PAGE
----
Michigan Lakes and Streams Association looks forward to working with legislators using these recommendations to help protect our inland waters from potential harm from large wakes.

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Wake Awareness

Almost every motorboat can create a wake, which is why boaters must be aware of the danger wakes present and the damage they can do. While common courtesy dictates boaters should control their wakes, there are consequences beyond how wakes may affect people. So, what do boaters really need to know when it comes to owning their wake?

Under Minnesota law, the damage your wake causes is treated the same as damage caused by an actual collision. Personal watercraft (PWC) must stay at least 150 feet from shore. There is no required distance for boats, but by staying at least 200 feet from shore or other structures boaters can reduce the likelihood their wakes will cause damage. Boats that create an artificial wake may require more distance to lower the impact.

Be aware of your environment and what’s going on around you – this applies to everyone on and around the water.

  • Have a designated lookout to keep an eye out for other boats, objects, and swimmers.

  • If crossing a wake, cross at low speeds and keep a close lookout for skiers and towables.

  • Comply with all signs and respect barriers. This includes speed limits, no-wake zones, and underwater obstructions.

Stay away from shorelines, docks, or other structures. Backing a boat up to a riverbank or lakeshore can damage the area and lead to erosion. Travel slowly in shallow waters.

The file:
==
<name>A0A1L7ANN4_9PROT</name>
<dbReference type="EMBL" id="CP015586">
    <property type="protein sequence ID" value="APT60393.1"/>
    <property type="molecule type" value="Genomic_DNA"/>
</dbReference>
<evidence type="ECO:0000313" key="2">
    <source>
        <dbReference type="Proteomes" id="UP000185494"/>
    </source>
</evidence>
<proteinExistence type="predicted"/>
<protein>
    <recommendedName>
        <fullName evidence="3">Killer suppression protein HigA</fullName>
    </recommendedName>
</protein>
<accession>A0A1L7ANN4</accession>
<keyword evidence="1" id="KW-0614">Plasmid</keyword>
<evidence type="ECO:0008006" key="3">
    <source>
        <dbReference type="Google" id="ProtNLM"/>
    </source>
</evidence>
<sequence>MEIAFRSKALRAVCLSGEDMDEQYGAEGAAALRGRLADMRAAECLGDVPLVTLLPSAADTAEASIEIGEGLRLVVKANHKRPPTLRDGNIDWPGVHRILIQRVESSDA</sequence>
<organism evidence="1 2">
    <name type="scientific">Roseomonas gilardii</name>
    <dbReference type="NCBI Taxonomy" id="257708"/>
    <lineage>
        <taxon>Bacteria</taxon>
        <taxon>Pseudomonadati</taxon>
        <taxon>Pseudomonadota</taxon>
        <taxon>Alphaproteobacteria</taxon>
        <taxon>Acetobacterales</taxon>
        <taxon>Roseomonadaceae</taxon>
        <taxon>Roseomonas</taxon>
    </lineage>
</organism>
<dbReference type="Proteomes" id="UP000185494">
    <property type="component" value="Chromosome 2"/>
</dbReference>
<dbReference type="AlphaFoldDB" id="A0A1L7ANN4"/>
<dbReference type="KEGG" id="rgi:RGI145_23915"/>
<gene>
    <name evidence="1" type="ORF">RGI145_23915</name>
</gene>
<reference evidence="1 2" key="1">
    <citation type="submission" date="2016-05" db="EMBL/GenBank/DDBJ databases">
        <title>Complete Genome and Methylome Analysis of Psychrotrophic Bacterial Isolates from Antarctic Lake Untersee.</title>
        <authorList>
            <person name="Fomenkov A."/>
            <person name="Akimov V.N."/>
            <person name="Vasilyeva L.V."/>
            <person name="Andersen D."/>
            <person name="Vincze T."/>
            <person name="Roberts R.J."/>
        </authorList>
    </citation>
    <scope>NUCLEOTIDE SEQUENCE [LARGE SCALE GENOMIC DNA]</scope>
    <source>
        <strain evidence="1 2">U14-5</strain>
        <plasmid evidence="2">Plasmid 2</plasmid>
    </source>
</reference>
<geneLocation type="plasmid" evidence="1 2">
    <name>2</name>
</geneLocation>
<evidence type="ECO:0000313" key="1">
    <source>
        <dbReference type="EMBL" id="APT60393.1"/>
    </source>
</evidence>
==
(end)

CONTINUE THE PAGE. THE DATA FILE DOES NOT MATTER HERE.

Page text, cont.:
• Travel slowly in shallow waters and avoid boating in water less than 2½ feet deep. High speeds near shorelines lead to large wakes that cause shoreline erosion.

  • Check local ordinances, restrictions, closures, and permit requirements for the body of water you are on.

  • Ask permission from the landowner(s) before crossing private property.

Minimize repetitive passes. Once you’ve run a line, move on to another area. Comply with all signs and respect barriers.

Respect the rights of others so everyone can enjoy their time on the water – keep the noise down, be courteous to other boaters, and show consideration to all recreationists on and around the water.

Environmental impacts of wakes

Large wakes produced by watercraft can result in a variety of negative environmental consequences, including:

  • Shoreline erosion;

  • Impaired water quality resulting from increased sediment in the water;

  • Loss of shoreline vegetation, which helps stabilize the shore and provides important habitat for fish and wildlife.

These impacts are greater when water levels are high and shorelines are saturated.

Boaters must be aware that their actions directly impact the environment. They should take steps to reduce their wake when operating near shore or when water levels are high.

Download "Own Your Wake" logos